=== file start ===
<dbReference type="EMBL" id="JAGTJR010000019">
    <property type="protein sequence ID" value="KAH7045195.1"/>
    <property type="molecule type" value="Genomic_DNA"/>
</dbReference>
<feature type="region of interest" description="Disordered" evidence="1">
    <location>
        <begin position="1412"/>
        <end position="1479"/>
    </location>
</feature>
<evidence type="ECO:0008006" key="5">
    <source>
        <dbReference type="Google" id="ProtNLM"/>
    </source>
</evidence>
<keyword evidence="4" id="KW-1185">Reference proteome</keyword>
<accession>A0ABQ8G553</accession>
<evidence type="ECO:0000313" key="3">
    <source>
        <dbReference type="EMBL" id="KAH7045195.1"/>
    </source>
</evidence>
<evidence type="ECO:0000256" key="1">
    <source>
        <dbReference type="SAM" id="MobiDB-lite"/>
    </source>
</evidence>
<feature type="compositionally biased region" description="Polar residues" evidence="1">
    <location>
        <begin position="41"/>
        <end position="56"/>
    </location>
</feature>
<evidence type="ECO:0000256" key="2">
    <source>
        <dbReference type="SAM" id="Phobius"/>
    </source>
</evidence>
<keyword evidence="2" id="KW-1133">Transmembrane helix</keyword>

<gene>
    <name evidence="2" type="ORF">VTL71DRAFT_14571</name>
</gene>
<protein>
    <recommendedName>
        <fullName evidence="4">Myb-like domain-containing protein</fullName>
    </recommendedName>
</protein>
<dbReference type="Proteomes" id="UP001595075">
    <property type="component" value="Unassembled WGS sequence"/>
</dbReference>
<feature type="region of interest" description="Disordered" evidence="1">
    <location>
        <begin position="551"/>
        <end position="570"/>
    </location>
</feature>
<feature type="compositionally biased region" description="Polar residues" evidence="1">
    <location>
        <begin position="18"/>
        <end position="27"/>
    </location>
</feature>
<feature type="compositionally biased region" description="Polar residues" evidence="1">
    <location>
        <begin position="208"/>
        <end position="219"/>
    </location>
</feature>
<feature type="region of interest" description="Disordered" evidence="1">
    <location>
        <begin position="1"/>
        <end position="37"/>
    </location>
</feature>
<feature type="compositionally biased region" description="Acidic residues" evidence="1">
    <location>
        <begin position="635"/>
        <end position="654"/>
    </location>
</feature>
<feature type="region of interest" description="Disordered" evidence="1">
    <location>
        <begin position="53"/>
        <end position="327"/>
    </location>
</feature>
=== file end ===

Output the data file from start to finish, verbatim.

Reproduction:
<dbReference type="EMBL" id="JAGTJR010000019">
    <property type="protein sequence ID" value="KAH7045195.1"/>
    <property type="molecule type" value="Genomic_DNA"/>
</dbReference>
<feature type="region of interest" description="Disordered" evidence="1">
    <location>
        <begin position="1412"/>
        <end position="1479"/>
    </location>
</feature>
<evidence type="ECO:0008006" key="5">
    <source>
        <dbReference type="Google" id="ProtNLM"/>
    </source>
</evidence>
<keyword evidence="4" id="KW-1185">Reference proteome</keyword>
<accession>A0ABQ8G553</accession>
<evidence type="ECO:0000313" key="3">
    <source>
        <dbReference type="EMBL" id="KAH7045195.1"/>
    </source>
</evidence>
<evidence type="ECO:0000256" key="1">
    <source>
        <dbReference type="SAM" id="MobiDB-lite"/>
    </source>
</evidence>
<feature type="compositionally biased region" description="Polar residues" evidence="1">
    <location>
        <begin position="41"/>
        <end position="56"/>
    </location>
</feature>
<evidence type="ECO:0000256" key="2">
    <source>
        <dbReference type="SAM" id="Phobius"/>
    </source>
</evidence>
<keyword evidence="2" id="KW-1133">Transmembrane helix</keyword>

<gene>
    <name evidence="2" type="ORF">VTL71DRAFT_14571</name>
</gene>
<protein>
    <recommendedName>
        <fullName evidence="4">Myb-like domain-containing protein</fullName>
    </recommendedName>
</protein>
<dbReference type="Proteomes" id="UP001595075">
    <property type="component" value="Unassembled WGS sequence"/>
</dbReference>
<feature type="region of interest" description="Disordered" evidence="1">
    <location>
        <begin position="551"/>
        <end position="570"/>
    </location>
</feature>
<feature type="compositionally biased region" description="Polar residues" evidence="1">
    <location>
        <begin position="18"/>
        <end position="27"/>
    </location>
</feature>
<feature type="compositionally biased region" description="Polar residues" evidence="1">
    <location>
        <begin position="208"/>
        <end position="219"/>
    </location>
</feature>
<feature type="region of interest" description="Disordered" evidence="1">
    <location>
        <begin position="1"/>
        <end position="37"/>
    </location>
</feature>
<feature type="compositionally biased region" description="Acidic residues" evidence="1">
    <location>
        <begin position="635"/>
        <end position="654"/>
    </location>
</feature>
<feature type="region of interest" description="Disordered" evidence="1">
    <location>
        <begin position="53"/>
        <end position="327"/>
    </location>
</feature>